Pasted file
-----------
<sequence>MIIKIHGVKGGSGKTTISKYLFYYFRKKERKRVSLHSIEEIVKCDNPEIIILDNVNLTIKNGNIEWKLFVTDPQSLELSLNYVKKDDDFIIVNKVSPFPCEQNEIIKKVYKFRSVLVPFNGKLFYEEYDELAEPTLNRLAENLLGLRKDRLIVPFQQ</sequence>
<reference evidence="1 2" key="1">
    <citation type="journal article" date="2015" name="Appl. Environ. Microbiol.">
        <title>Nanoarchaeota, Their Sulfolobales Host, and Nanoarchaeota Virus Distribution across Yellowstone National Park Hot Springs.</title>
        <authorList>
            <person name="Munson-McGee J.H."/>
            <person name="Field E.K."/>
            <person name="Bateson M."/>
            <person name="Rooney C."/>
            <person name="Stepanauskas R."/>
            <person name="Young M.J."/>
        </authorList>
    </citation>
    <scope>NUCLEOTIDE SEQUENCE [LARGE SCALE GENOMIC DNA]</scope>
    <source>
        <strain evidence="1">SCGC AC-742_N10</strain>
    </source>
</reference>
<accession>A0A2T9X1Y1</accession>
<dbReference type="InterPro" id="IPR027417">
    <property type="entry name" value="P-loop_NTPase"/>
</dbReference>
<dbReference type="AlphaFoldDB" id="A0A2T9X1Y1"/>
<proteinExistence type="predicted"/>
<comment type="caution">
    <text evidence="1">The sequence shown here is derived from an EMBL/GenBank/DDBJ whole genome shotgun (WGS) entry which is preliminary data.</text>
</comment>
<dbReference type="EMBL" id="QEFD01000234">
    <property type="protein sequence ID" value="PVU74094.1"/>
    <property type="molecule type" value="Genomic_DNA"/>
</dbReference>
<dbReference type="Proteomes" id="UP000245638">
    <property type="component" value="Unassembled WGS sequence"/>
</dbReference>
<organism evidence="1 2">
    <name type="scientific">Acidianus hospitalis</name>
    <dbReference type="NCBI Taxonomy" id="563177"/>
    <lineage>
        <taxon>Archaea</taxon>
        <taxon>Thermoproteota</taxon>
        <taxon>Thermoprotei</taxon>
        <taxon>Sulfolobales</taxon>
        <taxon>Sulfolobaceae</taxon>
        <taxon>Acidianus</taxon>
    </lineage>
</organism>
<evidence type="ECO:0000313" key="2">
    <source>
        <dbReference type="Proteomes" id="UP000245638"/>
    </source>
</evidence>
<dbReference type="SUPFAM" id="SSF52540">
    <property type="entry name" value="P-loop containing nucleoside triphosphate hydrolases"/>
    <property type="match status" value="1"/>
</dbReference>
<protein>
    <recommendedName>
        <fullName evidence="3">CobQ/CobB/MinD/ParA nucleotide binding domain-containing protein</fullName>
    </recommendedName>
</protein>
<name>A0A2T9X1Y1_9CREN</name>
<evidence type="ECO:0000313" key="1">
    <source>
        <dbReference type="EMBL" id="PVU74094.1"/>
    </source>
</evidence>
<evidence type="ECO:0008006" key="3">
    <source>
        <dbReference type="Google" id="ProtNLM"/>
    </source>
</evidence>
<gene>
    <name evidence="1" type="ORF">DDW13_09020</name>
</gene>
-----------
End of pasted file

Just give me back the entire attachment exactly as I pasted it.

<sequence>MIIKIHGVKGGSGKTTISKYLFYYFRKKERKRVSLHSIEEIVKCDNPEIIILDNVNLTIKNGNIEWKLFVTDPQSLELSLNYVKKDDDFIIVNKVSPFPCEQNEIIKKVYKFRSVLVPFNGKLFYEEYDELAEPTLNRLAENLLGLRKDRLIVPFQQ</sequence>
<reference evidence="1 2" key="1">
    <citation type="journal article" date="2015" name="Appl. Environ. Microbiol.">
        <title>Nanoarchaeota, Their Sulfolobales Host, and Nanoarchaeota Virus Distribution across Yellowstone National Park Hot Springs.</title>
        <authorList>
            <person name="Munson-McGee J.H."/>
            <person name="Field E.K."/>
            <person name="Bateson M."/>
            <person name="Rooney C."/>
            <person name="Stepanauskas R."/>
            <person name="Young M.J."/>
        </authorList>
    </citation>
    <scope>NUCLEOTIDE SEQUENCE [LARGE SCALE GENOMIC DNA]</scope>
    <source>
        <strain evidence="1">SCGC AC-742_N10</strain>
    </source>
</reference>
<accession>A0A2T9X1Y1</accession>
<dbReference type="InterPro" id="IPR027417">
    <property type="entry name" value="P-loop_NTPase"/>
</dbReference>
<dbReference type="AlphaFoldDB" id="A0A2T9X1Y1"/>
<proteinExistence type="predicted"/>
<comment type="caution">
    <text evidence="1">The sequence shown here is derived from an EMBL/GenBank/DDBJ whole genome shotgun (WGS) entry which is preliminary data.</text>
</comment>
<dbReference type="EMBL" id="QEFD01000234">
    <property type="protein sequence ID" value="PVU74094.1"/>
    <property type="molecule type" value="Genomic_DNA"/>
</dbReference>
<dbReference type="Proteomes" id="UP000245638">
    <property type="component" value="Unassembled WGS sequence"/>
</dbReference>
<organism evidence="1 2">
    <name type="scientific">Acidianus hospitalis</name>
    <dbReference type="NCBI Taxonomy" id="563177"/>
    <lineage>
        <taxon>Archaea</taxon>
        <taxon>Thermoproteota</taxon>
        <taxon>Thermoprotei</taxon>
        <taxon>Sulfolobales</taxon>
        <taxon>Sulfolobaceae</taxon>
        <taxon>Acidianus</taxon>
    </lineage>
</organism>
<evidence type="ECO:0000313" key="2">
    <source>
        <dbReference type="Proteomes" id="UP000245638"/>
    </source>
</evidence>
<dbReference type="SUPFAM" id="SSF52540">
    <property type="entry name" value="P-loop containing nucleoside triphosphate hydrolases"/>
    <property type="match status" value="1"/>
</dbReference>
<protein>
    <recommendedName>
        <fullName evidence="3">CobQ/CobB/MinD/ParA nucleotide binding domain-containing protein</fullName>
    </recommendedName>
</protein>
<name>A0A2T9X1Y1_9CREN</name>
<evidence type="ECO:0000313" key="1">
    <source>
        <dbReference type="EMBL" id="PVU74094.1"/>
    </source>
</evidence>
<evidence type="ECO:0008006" key="3">
    <source>
        <dbReference type="Google" id="ProtNLM"/>
    </source>
</evidence>
<gene>
    <name evidence="1" type="ORF">DDW13_09020</name>
</gene>